The moral of the story is that we’d love to help you out! In order to do that most successfully, we’ll need to have an exploratory conversation to confirm your request, get a sense for your potential project, and understand how we can get you the most important information.

  • CN

    So let’s say I’m a potential client. I’m the content strategy evangelist in my company even though I’m not exactly sure what that means. My boss, very reasonably i would say, asks me to give show him some best practice examples of effective content strategies. How do I respond? By telling him that it’s a nascent area and that every content strategy is its own unique snowflake? The arguments provided in this article could be applied to most online discipline – many are messy and complex and context-dependent. Real world examples make the business case – why are they so thin on the ground in the world of content

  • Anonymous

    These are great questions, CN. I would agree that many types of projects are dependent on context–that’s why it’s so important to ensure the conversation happens very early on.

    To answer “How do I respond?” I suggest doing a few things:If you’re hoping to get an example from a content strategy firm to share with your boss, spend a bit of time speaking with the firm to clarify what you’re looking for and what information will be most helpful for you. Then, assuming you’ve received some educational articles, case studies, detailed methodology, excerpts, testimonials, or whatever will be the most useful “ammo,” continue the conversation with your boss. During this conversation, take the time to talk about your unique needs. How might the information you’ve gathered translate within your company? In an ideal world, what would content strategy do for your organization?The danger in asking for a sample without getting to the additional context is that your boss might get really excited about a solution that it may or may not apply to your situation.There are real-world examples out there to help make a business case. At Brain Traffic, they come in many shapes, sizes and formats, which is why it’s important that we work together to determine which will pack the most powerful punch for you.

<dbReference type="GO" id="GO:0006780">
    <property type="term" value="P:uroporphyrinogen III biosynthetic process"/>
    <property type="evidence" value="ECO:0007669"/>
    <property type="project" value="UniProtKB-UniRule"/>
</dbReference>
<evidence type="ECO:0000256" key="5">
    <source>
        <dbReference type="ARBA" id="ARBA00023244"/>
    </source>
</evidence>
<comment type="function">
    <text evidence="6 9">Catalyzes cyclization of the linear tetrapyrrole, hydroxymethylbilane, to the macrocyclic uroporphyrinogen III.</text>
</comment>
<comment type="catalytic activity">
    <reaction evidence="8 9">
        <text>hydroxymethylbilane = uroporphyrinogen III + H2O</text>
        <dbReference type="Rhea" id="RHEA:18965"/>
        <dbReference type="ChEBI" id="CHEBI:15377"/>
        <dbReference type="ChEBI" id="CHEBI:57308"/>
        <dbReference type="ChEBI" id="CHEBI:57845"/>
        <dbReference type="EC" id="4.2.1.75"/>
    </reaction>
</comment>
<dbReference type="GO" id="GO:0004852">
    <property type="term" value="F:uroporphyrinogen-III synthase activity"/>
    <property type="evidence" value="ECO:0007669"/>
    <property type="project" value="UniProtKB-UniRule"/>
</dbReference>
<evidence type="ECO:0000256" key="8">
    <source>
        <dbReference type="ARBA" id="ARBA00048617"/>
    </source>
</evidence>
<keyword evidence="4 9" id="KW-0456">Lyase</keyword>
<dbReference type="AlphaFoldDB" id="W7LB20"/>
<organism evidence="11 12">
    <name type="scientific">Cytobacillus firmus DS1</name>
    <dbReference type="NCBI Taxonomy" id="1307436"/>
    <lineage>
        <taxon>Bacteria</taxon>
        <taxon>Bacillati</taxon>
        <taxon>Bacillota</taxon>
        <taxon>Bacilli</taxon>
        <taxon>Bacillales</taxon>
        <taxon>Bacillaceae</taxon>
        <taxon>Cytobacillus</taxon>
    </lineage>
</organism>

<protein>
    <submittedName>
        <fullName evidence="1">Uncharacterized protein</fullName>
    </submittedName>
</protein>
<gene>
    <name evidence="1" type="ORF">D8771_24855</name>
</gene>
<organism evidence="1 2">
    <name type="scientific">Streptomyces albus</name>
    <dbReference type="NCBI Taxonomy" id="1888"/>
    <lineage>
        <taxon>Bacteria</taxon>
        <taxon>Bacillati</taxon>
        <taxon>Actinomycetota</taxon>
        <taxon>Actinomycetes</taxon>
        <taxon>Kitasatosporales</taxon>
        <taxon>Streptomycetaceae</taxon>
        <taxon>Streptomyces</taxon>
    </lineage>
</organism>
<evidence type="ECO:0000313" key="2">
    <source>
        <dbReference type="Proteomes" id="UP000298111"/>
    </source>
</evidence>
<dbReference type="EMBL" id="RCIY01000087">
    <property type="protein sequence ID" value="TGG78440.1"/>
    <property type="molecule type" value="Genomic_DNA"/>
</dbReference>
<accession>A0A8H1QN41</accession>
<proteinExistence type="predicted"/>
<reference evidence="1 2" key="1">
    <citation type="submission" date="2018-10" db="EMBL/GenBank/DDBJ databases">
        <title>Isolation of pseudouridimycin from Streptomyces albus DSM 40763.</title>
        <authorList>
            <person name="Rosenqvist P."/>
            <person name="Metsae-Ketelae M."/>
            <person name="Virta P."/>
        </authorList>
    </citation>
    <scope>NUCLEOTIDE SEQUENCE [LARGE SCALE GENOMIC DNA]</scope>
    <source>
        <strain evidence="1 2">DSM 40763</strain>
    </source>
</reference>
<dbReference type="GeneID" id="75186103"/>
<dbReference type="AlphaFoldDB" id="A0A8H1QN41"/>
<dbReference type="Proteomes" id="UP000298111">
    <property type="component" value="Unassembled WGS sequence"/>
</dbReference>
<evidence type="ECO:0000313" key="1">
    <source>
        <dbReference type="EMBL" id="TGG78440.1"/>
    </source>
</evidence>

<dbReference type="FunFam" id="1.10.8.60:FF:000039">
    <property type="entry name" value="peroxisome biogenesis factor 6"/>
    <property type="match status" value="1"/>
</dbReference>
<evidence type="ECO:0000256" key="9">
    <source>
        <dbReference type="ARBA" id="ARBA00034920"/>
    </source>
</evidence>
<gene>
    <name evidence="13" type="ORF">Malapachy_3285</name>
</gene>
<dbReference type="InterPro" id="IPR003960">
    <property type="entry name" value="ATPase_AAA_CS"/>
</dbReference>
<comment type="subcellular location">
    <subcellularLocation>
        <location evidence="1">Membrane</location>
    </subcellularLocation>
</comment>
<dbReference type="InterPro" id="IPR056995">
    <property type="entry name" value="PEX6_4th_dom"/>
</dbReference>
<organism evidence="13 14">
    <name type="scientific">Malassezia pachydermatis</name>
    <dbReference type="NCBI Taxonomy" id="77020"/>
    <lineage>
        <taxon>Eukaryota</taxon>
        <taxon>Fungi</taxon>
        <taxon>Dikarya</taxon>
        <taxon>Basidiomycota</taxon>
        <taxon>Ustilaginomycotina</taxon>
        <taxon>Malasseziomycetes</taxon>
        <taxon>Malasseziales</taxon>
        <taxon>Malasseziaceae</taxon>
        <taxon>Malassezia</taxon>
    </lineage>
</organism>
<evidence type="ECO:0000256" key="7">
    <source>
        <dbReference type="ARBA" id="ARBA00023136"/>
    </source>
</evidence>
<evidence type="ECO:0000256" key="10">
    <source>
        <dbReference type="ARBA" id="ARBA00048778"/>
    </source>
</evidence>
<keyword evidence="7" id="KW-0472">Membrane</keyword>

• Paul

    I’d just like to second CN’s comments above. I appreciate your thoughts, Julie, but it’s rather frustrating nonetheless. One of the challenges of content strategy IS that it’s rather amorphous. That’s good for you on the theory side. But it actually makes it harder for us on the implementation end. I’ve been asked to provide a content strategy document by my manager, but I’m not really sure where to begin. Advice and examples would help.

  • Anonymous

    Paul–I’d like to help if I can. Can you clarify “document” in this case? Have you been asked to provide a content strategy template? To provide a completed content strategy? Other? Each of these have different drivers behind them, so if it’s easier to answer why the “document” is being requested, we can go that route, too.